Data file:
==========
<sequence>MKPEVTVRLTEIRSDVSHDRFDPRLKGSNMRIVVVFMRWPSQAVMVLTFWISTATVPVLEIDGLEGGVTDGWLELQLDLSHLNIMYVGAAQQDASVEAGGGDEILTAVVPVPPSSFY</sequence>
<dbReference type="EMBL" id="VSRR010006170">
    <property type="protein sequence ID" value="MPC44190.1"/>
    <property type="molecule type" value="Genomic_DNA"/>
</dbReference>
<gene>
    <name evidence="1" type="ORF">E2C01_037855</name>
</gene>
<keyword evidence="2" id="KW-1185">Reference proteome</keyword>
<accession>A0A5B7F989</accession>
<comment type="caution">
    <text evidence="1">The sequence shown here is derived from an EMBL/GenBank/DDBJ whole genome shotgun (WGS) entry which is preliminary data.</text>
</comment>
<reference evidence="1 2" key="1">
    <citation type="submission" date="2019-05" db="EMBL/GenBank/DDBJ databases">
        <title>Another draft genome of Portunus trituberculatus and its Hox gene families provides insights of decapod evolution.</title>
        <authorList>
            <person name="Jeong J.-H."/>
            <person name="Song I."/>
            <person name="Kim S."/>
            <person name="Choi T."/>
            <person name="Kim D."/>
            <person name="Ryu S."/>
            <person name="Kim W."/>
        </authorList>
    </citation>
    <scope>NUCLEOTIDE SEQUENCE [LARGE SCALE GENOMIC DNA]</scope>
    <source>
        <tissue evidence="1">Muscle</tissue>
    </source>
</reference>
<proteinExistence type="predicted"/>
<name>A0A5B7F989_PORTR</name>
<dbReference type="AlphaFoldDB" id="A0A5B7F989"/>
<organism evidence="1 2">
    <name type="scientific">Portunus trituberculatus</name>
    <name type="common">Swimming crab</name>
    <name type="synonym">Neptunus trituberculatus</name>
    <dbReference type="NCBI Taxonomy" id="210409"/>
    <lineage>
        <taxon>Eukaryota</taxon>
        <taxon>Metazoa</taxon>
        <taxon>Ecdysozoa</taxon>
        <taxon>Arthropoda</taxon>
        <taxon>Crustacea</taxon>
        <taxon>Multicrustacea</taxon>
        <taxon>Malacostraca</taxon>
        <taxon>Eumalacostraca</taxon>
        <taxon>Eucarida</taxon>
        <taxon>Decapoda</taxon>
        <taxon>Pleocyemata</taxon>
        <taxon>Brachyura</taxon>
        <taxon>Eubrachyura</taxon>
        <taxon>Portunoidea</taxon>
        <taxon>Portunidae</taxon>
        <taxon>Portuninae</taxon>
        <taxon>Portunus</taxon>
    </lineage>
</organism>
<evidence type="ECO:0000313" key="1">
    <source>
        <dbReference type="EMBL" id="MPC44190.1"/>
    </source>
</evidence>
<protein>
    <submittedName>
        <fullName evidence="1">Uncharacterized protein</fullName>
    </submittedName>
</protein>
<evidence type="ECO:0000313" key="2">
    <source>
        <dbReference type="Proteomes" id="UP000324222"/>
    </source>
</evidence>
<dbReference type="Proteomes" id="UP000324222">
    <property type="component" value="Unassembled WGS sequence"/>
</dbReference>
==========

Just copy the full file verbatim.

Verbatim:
<sequence>MKPEVTVRLTEIRSDVSHDRFDPRLKGSNMRIVVVFMRWPSQAVMVLTFWISTATVPVLEIDGLEGGVTDGWLELQLDLSHLNIMYVGAAQQDASVEAGGGDEILTAVVPVPPSSFY</sequence>
<dbReference type="EMBL" id="VSRR010006170">
    <property type="protein sequence ID" value="MPC44190.1"/>
    <property type="molecule type" value="Genomic_DNA"/>
</dbReference>
<gene>
    <name evidence="1" type="ORF">E2C01_037855</name>
</gene>
<keyword evidence="2" id="KW-1185">Reference proteome</keyword>
<accession>A0A5B7F989</accession>
<comment type="caution">
    <text evidence="1">The sequence shown here is derived from an EMBL/GenBank/DDBJ whole genome shotgun (WGS) entry which is preliminary data.</text>
</comment>
<reference evidence="1 2" key="1">
    <citation type="submission" date="2019-05" db="EMBL/GenBank/DDBJ databases">
        <title>Another draft genome of Portunus trituberculatus and its Hox gene families provides insights of decapod evolution.</title>
        <authorList>
            <person name="Jeong J.-H."/>
            <person name="Song I."/>
            <person name="Kim S."/>
            <person name="Choi T."/>
            <person name="Kim D."/>
            <person name="Ryu S."/>
            <person name="Kim W."/>
        </authorList>
    </citation>
    <scope>NUCLEOTIDE SEQUENCE [LARGE SCALE GENOMIC DNA]</scope>
    <source>
        <tissue evidence="1">Muscle</tissue>
    </source>
</reference>
<proteinExistence type="predicted"/>
<name>A0A5B7F989_PORTR</name>
<dbReference type="AlphaFoldDB" id="A0A5B7F989"/>
<organism evidence="1 2">
    <name type="scientific">Portunus trituberculatus</name>
    <name type="common">Swimming crab</name>
    <name type="synonym">Neptunus trituberculatus</name>
    <dbReference type="NCBI Taxonomy" id="210409"/>
    <lineage>
        <taxon>Eukaryota</taxon>
        <taxon>Metazoa</taxon>
        <taxon>Ecdysozoa</taxon>
        <taxon>Arthropoda</taxon>
        <taxon>Crustacea</taxon>
        <taxon>Multicrustacea</taxon>
        <taxon>Malacostraca</taxon>
        <taxon>Eumalacostraca</taxon>
        <taxon>Eucarida</taxon>
        <taxon>Decapoda</taxon>
        <taxon>Pleocyemata</taxon>
        <taxon>Brachyura</taxon>
        <taxon>Eubrachyura</taxon>
        <taxon>Portunoidea</taxon>
        <taxon>Portunidae</taxon>
        <taxon>Portuninae</taxon>
        <taxon>Portunus</taxon>
    </lineage>
</organism>
<evidence type="ECO:0000313" key="1">
    <source>
        <dbReference type="EMBL" id="MPC44190.1"/>
    </source>
</evidence>
<protein>
    <submittedName>
        <fullName evidence="1">Uncharacterized protein</fullName>
    </submittedName>
</protein>
<evidence type="ECO:0000313" key="2">
    <source>
        <dbReference type="Proteomes" id="UP000324222"/>
    </source>
</evidence>
<dbReference type="Proteomes" id="UP000324222">
    <property type="component" value="Unassembled WGS sequence"/>
</dbReference>